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Renting a scooter in Asia – Tips and Tricks

Renting a scooter, moped or motorcycle is a very common thing to do in South East Asia. It gives you extra freedom and it’s fun! On the downside, driving a motorbike can be unsafe, there are many accidents and even deaths resulting from tourists on their bikes. In this blog we discuss all the pros, cons, Q&A’s and tips for renting and driving a scooter in South East Asia.


Experiencing the real freedom of travel – when you have access to your own means of transportation, you can go anywhere, anytime you want. This gives you a tremendous amount of freedom and will help you be even more independent whilst travelling.

Exploring off the beaten track – with freedom and independence comes the advantage of being able to explore the country outside of the tourist area’s. Just jump on the bike and start driving. Ensure you keep track of your whereabouts so you can make your way back home.

Cheap as chips – literally, for a few dollars a day you can enjoy the convenience of a scooter. We have never paid more than 6$ a day for a bike. Fuel is available everywhere along the road and almost costs nothing. Read more about fuel in our tips later on.

Always available – we have never experienced unavailability when renting a scooter. Taxi’s on the other hand are more difficult to get when you’re in a busy city. When talking about taxi’s, with apps like Grab and GoBike, you can easily book an instant scooter taxi for cheap.

Fast and easy – if you have ever seen traffic in S.E Asia you know it is very busy and hectic. Being stuck in a car is the worst when seeing all the motorbikes passing you by. We have put this to the test and on short distance trips you will arrive significantly quicker when taking the bike instead of a car.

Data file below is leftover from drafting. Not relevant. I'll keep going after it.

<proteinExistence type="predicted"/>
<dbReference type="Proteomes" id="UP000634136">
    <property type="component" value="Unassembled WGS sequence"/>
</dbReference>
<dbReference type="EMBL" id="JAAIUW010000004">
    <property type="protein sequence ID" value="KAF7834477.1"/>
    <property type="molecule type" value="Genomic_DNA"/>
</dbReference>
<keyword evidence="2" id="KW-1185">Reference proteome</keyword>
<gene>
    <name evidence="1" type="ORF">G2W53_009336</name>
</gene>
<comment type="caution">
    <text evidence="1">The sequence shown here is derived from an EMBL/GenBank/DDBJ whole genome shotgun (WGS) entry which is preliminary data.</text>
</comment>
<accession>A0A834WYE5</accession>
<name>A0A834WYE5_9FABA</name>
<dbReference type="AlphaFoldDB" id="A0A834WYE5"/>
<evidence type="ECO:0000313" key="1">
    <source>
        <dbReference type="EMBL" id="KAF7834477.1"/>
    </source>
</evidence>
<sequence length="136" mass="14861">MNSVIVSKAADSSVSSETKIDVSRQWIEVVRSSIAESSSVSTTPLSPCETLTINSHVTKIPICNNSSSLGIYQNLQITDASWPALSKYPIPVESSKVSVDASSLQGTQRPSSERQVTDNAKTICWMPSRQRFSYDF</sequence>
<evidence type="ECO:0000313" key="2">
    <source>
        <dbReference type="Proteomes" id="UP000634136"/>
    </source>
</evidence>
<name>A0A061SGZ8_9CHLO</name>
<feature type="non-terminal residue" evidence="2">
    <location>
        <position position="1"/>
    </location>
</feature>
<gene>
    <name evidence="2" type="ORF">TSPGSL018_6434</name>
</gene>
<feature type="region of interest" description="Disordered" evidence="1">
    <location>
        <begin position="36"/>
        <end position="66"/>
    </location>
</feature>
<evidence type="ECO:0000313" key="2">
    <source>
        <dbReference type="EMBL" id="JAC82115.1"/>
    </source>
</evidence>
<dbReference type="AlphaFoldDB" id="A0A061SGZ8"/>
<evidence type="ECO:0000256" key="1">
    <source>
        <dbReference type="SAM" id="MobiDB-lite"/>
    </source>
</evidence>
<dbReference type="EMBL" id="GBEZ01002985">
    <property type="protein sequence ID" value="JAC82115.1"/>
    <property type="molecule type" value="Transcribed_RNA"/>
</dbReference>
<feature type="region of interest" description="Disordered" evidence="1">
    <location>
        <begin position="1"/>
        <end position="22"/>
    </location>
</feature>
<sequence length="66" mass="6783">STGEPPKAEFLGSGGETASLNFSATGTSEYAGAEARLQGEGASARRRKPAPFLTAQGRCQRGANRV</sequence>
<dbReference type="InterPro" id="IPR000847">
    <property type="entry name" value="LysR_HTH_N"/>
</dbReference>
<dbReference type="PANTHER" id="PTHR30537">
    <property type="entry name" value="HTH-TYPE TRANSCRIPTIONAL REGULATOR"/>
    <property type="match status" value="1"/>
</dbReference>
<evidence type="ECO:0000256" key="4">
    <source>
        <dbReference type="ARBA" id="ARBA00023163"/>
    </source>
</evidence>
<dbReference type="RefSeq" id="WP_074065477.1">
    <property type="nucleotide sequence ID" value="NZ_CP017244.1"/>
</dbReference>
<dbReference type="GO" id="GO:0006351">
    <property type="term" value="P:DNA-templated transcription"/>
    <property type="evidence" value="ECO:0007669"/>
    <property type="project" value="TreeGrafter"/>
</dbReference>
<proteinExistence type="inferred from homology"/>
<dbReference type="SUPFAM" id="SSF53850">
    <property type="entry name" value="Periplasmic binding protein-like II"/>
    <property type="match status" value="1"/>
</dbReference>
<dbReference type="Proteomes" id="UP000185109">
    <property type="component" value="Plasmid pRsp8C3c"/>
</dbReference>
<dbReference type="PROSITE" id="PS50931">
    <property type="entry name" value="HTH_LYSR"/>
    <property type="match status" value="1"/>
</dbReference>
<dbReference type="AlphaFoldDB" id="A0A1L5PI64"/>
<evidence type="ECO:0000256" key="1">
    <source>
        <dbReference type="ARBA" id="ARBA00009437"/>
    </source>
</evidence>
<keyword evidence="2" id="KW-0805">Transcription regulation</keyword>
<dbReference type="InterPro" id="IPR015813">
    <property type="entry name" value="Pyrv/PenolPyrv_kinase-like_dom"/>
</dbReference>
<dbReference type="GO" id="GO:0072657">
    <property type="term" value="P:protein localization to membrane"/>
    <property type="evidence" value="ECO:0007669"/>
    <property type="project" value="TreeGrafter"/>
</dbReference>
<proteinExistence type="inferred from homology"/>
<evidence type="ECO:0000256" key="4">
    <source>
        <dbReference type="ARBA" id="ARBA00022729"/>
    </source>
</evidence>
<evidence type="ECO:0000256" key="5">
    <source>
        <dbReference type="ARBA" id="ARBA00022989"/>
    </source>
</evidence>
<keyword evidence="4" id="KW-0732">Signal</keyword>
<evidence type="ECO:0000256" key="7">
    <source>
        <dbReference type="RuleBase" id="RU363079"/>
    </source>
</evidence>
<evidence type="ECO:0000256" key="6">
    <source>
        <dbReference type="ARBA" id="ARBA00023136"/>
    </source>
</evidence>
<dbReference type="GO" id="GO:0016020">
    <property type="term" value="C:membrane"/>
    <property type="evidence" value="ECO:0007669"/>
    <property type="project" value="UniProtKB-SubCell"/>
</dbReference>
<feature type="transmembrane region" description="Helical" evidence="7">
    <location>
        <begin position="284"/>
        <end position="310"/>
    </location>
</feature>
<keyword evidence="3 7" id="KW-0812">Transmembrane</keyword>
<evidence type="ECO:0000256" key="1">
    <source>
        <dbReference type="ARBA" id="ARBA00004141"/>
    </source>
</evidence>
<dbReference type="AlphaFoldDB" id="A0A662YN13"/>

Renting a scooter in Asia


Dangerous  driving a scooter or motorbike in S.E Asia can be very dangerous. In fact, motorcycles are 38 times more dangerous than driving a car and especially in S.E Asia where lunatics seem to take over the road. When travelling you will see multiple people with open arms and legs from accidents which happened on a motorbike. It does not always have to be your fault, but being sensible and knowing the do’s and don’ts already helps to reduce the chance of an accident, read more about this in the tips section.

Tiring – driving a motorbike for long trips can be very tiring, physically and mentally. You will need to pay attention constantly which will take its toll, as well as your body and arms exhausting. Take regular breaks to make sure you don’t get in dangerous situations due to tiredness.

Scams – it is unfortunate but it happens, locals renting out scooters pulling a scam on you. There are multiple ways this can happen to you. They can charge you for damage on the scooter which was already there, subsequently costing a lot of money. Always ensure you have evidence like photos highlighting the damage before you set off or before signing any contract! We have also heard of employers following you and your scooter, stealing the scooter and then making you pay for it. This is definitely worst case scenario but get a chain or locking device to secure your scooter from theft.

One or two people per scooter – alright, we have all seen that locals can fit 5 or 6 people on a scooter, but please don’t try this and follow the rules of the road. You can fit two people per scooter so if you are travelling with a group, you will need a few scooters. This is no problem most of the time but if you want to drink you might want to think of a taxi-van to fit everyone at once.